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11 responses so far

The election is over. It's time to work. Let's start by focusing on the Kennedy/EPA thing.

Nov 06 2008 Published by under Do Something

It's been almost 36 hours since the networks called the election for Obama. That's enough of a honeymoon. There's work to be done.

There are widespread reports that President-elect Obama is seriously considering appointing Robert Kennedy Jr. as head of the EPA. The appointment does seem to have some benefits - including, as Politico points out, some political ones for Obama - but Orac is right. It's a bad idea.

Kennedy's active participation in the anti-vaccination movement is a threat to public health. It also demonstrates, quite clearly, that he is willing to actively promote positions in the face of clear and convincing scientific evidence that those positions are wrong. I think most of us can agree that those are not traits that we'd like to see in the person responsible for running a US Government scientific agency.

The politicization of science is bad no matter who does it. It wasn't just bad when the Republicans were involved. It will be just as bad if it's a Democrat doing it.

I suspect that we'll see other articles on other blogs discussing this appointment, particularly if an announcement is made in the next week or two. But if there's one thing we really should have learned from this election, it's this: words alone don't get the job done.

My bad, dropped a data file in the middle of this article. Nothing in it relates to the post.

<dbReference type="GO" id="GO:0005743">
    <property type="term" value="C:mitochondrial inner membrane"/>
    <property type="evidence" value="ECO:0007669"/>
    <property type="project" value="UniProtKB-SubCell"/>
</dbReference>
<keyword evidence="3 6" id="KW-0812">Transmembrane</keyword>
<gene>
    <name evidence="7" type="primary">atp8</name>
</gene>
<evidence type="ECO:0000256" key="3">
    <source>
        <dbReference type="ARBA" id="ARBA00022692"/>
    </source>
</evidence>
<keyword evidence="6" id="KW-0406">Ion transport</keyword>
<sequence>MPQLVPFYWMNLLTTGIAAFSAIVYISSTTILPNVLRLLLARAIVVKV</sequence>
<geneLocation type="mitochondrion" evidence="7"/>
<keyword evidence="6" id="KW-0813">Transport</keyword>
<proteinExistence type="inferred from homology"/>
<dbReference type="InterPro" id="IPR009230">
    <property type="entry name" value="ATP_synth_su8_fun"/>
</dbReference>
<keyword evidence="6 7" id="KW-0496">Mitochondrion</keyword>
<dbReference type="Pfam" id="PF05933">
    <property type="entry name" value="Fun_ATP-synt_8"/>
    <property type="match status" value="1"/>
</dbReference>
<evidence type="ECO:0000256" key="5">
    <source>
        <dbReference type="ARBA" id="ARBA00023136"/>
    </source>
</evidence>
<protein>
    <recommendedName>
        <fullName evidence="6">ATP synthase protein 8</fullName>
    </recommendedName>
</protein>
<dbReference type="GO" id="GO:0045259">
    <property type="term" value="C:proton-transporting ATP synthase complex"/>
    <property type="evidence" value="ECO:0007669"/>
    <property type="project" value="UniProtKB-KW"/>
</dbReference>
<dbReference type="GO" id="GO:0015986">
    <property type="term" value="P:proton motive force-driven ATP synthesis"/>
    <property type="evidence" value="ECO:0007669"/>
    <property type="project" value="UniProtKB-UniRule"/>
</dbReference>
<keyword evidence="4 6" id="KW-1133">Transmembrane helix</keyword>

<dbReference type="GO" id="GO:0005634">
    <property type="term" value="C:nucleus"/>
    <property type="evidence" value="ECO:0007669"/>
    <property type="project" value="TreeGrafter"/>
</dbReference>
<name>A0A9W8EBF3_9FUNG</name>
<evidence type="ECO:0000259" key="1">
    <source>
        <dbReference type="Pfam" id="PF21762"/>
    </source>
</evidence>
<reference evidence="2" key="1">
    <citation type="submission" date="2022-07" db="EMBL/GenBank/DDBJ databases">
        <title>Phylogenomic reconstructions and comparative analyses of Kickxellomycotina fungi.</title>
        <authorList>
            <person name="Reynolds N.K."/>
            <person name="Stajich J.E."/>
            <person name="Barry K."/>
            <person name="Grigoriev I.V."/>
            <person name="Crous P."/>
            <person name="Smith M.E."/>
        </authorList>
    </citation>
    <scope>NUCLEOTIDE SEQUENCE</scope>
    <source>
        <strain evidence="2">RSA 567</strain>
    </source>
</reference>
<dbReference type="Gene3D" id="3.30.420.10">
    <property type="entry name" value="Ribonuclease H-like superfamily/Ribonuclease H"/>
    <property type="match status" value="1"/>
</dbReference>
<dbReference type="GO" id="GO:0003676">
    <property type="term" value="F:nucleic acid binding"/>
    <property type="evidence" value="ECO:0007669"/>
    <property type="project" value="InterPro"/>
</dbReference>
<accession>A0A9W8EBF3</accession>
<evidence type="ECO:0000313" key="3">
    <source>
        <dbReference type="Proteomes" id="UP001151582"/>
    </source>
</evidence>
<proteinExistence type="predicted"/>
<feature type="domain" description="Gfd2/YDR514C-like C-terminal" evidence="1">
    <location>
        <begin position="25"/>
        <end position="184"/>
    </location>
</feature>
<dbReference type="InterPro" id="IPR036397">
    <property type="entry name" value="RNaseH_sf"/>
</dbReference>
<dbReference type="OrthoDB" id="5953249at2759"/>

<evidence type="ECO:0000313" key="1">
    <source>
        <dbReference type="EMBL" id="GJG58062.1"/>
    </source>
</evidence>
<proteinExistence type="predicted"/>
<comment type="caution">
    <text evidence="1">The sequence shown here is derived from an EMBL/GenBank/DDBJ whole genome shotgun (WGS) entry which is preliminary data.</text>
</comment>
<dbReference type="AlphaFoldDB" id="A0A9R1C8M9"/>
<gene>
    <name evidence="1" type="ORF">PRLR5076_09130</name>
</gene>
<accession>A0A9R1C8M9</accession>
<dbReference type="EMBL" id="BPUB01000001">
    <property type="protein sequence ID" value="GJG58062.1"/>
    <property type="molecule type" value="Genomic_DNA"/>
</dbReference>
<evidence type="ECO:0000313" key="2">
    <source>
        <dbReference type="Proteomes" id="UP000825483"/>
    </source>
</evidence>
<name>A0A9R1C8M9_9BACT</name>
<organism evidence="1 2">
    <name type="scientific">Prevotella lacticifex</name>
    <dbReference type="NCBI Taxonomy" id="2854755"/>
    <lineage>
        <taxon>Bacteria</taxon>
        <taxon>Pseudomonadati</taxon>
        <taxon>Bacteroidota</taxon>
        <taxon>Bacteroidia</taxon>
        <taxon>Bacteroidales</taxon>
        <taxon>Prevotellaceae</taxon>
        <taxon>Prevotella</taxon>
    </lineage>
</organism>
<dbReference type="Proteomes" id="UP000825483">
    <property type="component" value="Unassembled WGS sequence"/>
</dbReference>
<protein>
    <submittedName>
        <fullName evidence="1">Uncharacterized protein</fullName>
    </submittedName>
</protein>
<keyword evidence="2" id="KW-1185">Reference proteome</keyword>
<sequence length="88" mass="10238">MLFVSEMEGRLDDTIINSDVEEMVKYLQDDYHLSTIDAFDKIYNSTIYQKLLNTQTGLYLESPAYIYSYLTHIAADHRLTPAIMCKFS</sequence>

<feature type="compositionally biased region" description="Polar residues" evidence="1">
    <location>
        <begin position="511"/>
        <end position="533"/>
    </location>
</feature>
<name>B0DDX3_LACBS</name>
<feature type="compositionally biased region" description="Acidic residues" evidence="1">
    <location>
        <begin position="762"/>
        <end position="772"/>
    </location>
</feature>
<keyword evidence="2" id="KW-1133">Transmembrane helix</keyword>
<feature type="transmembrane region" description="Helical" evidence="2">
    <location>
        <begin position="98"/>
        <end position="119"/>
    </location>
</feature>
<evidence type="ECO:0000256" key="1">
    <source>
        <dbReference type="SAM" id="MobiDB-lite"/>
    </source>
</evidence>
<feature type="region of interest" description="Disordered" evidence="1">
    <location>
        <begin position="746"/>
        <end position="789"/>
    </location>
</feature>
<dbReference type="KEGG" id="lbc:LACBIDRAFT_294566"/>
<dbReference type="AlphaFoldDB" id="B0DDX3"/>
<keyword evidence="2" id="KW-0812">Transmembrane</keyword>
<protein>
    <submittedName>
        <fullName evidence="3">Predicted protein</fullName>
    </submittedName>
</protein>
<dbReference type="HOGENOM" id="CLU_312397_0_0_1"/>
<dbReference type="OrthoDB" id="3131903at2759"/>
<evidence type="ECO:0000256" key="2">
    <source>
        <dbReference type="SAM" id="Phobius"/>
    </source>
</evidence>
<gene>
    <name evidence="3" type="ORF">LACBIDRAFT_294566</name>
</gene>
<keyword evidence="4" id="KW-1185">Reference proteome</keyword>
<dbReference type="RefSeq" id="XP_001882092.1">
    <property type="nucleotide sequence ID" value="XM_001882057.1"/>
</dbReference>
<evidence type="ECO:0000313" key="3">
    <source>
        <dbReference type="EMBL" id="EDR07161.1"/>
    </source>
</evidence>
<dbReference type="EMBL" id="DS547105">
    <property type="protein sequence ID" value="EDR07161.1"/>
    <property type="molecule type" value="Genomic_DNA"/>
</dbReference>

They're certainly not going to get the job done if we just talk among ourselves. If we want to effectively oppose this nomination, we need to bring in the entire scientific community. And we need to do it now. If the appointment is announced, it's a done deal. There aren't a lot of Democrats out there who are going to want to hand Obama an embarrassing public defeat on a high profile nomination right out the bat, and that number takes a dramatic drop when doing so would also involve simultaneously pissing off the Kennedys and Clintons.

So if you want to work to try and head off this potential problem, I'd suggest starting soon. One thing that might help is if you bring the issue to the attention of three or four people you know who would be interested in this, but who don't read blogs. Have them bring in more of their friends.

Try to get them to get in touch with anyone they know who is involved in one of the major scientific organizations, or who is an editor for a major publication, or has political contacts. Let's try to get those folks to put out the word that a Kennedy appointment to the EPA will cause problems down the road.

3 responses so far